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Systems, Sensors & Sampling Equipment

Communication

Alvin maintains frequent communication with the support ship during each dive and at all operating depths.

Alvin's UQC underwater telephone, which is compatible with Navy systems, can be used for both voice and code communications with Atlantis. An identical unit on Atlantis can interrogate the submersible for ranges, and Alvin may interrogate the support ship as well. Since Alvin has both "up-" and "down-looking" transducers, the UQC may be used to echo range to the bottom to determine altitude, or to the surface to determine depth.

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A VHF radio with all marine channels is used for communication when Alvin is on the surface. An all-channel portable VHF marine radio is carried as a backup and Atlantis is equipped with a marine VHF radio direction finder. The direction finder receives only marine VHF frequencies; users of VHF beacons should confirm reception capability before planning use of the direction finding equipment.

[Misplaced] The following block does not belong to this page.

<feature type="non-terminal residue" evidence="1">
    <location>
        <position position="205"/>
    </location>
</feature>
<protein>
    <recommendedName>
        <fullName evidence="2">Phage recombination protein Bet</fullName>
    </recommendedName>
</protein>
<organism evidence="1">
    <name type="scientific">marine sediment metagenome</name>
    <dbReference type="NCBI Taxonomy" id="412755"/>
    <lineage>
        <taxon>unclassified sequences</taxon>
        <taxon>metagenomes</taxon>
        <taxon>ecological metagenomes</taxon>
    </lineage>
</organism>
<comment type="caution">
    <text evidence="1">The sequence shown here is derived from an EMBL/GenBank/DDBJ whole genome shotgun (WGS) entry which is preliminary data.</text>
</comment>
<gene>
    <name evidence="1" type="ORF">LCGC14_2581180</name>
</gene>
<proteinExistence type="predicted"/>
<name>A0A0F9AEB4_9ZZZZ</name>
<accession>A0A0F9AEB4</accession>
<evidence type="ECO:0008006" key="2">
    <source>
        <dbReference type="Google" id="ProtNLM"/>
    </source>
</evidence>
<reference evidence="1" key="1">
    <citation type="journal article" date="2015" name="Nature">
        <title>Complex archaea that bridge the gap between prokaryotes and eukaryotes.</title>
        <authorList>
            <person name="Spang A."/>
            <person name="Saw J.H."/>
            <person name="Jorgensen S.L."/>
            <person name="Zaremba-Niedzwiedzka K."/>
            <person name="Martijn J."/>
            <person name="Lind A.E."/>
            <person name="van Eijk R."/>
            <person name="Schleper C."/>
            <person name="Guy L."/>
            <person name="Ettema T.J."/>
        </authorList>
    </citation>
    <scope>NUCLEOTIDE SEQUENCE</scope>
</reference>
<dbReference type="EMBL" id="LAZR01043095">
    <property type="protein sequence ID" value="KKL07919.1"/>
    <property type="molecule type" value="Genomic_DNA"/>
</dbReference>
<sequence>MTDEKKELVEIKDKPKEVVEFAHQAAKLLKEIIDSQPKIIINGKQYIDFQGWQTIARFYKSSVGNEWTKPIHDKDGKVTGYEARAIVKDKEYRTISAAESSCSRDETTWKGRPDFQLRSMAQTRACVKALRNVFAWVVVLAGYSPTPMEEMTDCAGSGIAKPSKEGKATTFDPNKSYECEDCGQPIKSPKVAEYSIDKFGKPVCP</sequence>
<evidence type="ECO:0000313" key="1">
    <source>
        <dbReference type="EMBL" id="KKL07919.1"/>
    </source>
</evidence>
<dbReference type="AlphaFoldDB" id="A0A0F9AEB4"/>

Communication

Alvin maintains frequent communication with the support ship during each dive and at all operating depths.

Alvin's UQC underwater telephone, which is compatible with Navy systems, can be used for both voice and code communications with Atlantis. An identical unit on Atlantis can interrogate the submersible for ranges, and Alvin may interrogate the support ship as well. Since Alvin has both "up-" and "down-looking" transducers, the UQC may be used to echo range to the bottom to determine altitude, or to the surface to determine depth.

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A VHF radio with all marine channels is used for communication when Alvin is on the surface. An all-channel portable VHF marine radio is carried as a backup and Atlantis is equipped with a marine VHF radio direction finder. The direction finder receives only marine VHF frequencies; users of VHF beacons should confirm reception capability before planning use of the direction finding equipment.